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March 19, 2019

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Chaparral wide receiver Toure Williams is ‘a faster version of Phillip Payne’

Toure Williams

Steve Marcus

Toure Williams, a Chaparral High School rising senior, hauls in a pass during football practice at the school Wednesday, June 29, 2011.

Toure Williams

Toure Williams, a Chaparral High School rising senior, poses during football practice at the school Wednesday, June 29, 2011. Launch slideshow »

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Chaparral High football player Toure Williams might be one of the Las Vegas Valley’s best-kept secrets on the college football recruiting trail.

He’s partially flown under the radar because Chaparral has had one win in the last two years and because the Cowboys had a coaching change late in the spring. If the 6-foot-2, 180-pound rising senior wide receiver played for Southern Nevada powers Bishop Gorman or Palo Verde, he’d likely be one of the area’s top prospects.

“Oh, if that were the case, he’d be getting looks galore,” first-year Chaparral coach Bill Froman said.

During one of Froman’s initial workouts in May after taking over for Donnie Davis, he quickly realized one player stood out above the rest. Williams made dazzling catches seem routine in showing he has all of the tools to excel at the next level.

“He is a faster version of Phillip Payne,” Froman said in comparing Williams to the UNLV receiver. “He is real polished. His hands are crazy soft. He will fight for the ball and catch it at its highest point.”

The roadblocks in Williams’ way at Chaparral could have easily defeated him. Instead of being showcased as one of the area’s top players, Williams’ feats were hardly noticed — his name was even spelled wrong on the roster early in the season.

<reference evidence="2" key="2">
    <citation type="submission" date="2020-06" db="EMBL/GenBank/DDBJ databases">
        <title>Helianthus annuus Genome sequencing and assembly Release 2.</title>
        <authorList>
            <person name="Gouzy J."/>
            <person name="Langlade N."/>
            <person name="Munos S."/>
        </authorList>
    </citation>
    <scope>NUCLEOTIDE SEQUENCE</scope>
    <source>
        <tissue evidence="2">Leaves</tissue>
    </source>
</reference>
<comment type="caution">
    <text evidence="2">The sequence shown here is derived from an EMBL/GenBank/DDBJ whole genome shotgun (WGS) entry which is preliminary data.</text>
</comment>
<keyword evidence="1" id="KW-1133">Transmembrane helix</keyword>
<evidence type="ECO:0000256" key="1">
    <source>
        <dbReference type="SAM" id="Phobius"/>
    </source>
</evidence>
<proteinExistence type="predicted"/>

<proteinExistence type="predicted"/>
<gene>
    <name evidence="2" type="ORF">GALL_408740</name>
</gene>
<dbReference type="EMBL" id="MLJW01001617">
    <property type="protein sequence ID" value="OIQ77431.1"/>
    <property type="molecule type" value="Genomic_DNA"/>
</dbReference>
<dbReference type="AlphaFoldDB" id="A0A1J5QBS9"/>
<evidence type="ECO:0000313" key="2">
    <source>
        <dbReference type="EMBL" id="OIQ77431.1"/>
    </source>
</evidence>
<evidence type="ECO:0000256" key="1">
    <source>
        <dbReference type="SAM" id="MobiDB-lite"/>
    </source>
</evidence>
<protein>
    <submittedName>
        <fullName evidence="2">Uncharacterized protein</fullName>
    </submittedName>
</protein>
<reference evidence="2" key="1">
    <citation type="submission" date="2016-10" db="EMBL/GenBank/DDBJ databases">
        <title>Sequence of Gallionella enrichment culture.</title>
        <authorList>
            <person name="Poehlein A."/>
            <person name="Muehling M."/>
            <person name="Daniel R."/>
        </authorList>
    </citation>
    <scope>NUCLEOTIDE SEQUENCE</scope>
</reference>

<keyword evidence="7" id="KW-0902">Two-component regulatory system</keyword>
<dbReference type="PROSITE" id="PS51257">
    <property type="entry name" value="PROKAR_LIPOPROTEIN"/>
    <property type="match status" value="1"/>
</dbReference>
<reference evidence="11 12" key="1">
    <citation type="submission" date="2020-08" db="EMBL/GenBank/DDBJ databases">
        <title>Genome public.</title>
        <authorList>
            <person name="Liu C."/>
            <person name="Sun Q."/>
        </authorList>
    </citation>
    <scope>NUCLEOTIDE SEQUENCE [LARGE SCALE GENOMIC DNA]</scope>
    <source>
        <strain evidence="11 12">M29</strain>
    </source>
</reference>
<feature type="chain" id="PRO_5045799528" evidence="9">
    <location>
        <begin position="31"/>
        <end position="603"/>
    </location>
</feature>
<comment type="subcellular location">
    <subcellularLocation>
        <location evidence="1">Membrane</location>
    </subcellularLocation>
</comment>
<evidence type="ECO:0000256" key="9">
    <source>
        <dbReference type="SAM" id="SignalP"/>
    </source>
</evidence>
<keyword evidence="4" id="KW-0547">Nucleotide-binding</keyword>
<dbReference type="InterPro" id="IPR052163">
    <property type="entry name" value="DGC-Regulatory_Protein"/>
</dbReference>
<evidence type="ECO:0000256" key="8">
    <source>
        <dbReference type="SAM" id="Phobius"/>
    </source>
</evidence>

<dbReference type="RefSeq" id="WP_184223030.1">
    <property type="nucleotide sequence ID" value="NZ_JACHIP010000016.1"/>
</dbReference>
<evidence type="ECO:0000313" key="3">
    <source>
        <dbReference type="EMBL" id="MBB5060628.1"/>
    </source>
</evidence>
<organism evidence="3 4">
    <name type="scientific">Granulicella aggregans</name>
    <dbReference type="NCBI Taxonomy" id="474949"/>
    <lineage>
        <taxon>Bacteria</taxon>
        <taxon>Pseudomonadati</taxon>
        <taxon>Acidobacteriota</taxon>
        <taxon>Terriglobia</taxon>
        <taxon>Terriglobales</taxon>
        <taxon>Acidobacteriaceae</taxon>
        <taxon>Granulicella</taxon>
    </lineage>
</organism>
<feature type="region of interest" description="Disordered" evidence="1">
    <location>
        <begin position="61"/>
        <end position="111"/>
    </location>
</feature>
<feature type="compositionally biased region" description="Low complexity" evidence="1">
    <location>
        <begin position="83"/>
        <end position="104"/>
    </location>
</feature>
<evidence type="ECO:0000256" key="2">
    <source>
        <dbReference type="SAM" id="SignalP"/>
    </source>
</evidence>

Despite the Cowboys having injury problems at quarterback last year, Williams finished with 25 receptions for 505 yards and four touchdowns. Considering his team was outscored 388-162, Williams’ most impressive feat might have been his ability to stay positive.

“I’m a Cowboy for life,” he said. “Of course, the losing isn’t a good experience. But that doesn’t mean I’m not going to go out and play hard.”

That attitude has carried over to this summer. Froman is installing a run-heavy offense, where Williams’ chances at wide receiver could be significantly less than last year.

Just don’t expect him to complain.

“He’s just a hard-working kid who does everything we ask,” Froman said. “His first statement to me, and it seemed super genuine, is ‘whatever it takes. I want to win football games.’”

Williams has made a small splash this offseason at recruiting events in trying to get recognized. He excelled in the one-on-one drills in May at the Southern Nevada Football Coaches Association combine and ran a 4.6 second 40-yard dash at another event.

He also shined at Boise State’s camp two weeks ago, where he was invited participant and said he was the second-best receiver at the camp.

He currently has no scholarship offers but said he has drawn interest from Boise State, Illinois, Utah, San Diego State and Weber State. He attended UNLV’s camp but said they aren’t recruiting him.

Like the development of his team, Williams doesn’t mind being patient in the recruiting process.

“I like winning games just like everyone else,” he said. “But it’s not always about winning. It can’t be here. We have to go on the field and play our hardest. It’s time for a change here and I'm happy to be part of that.”

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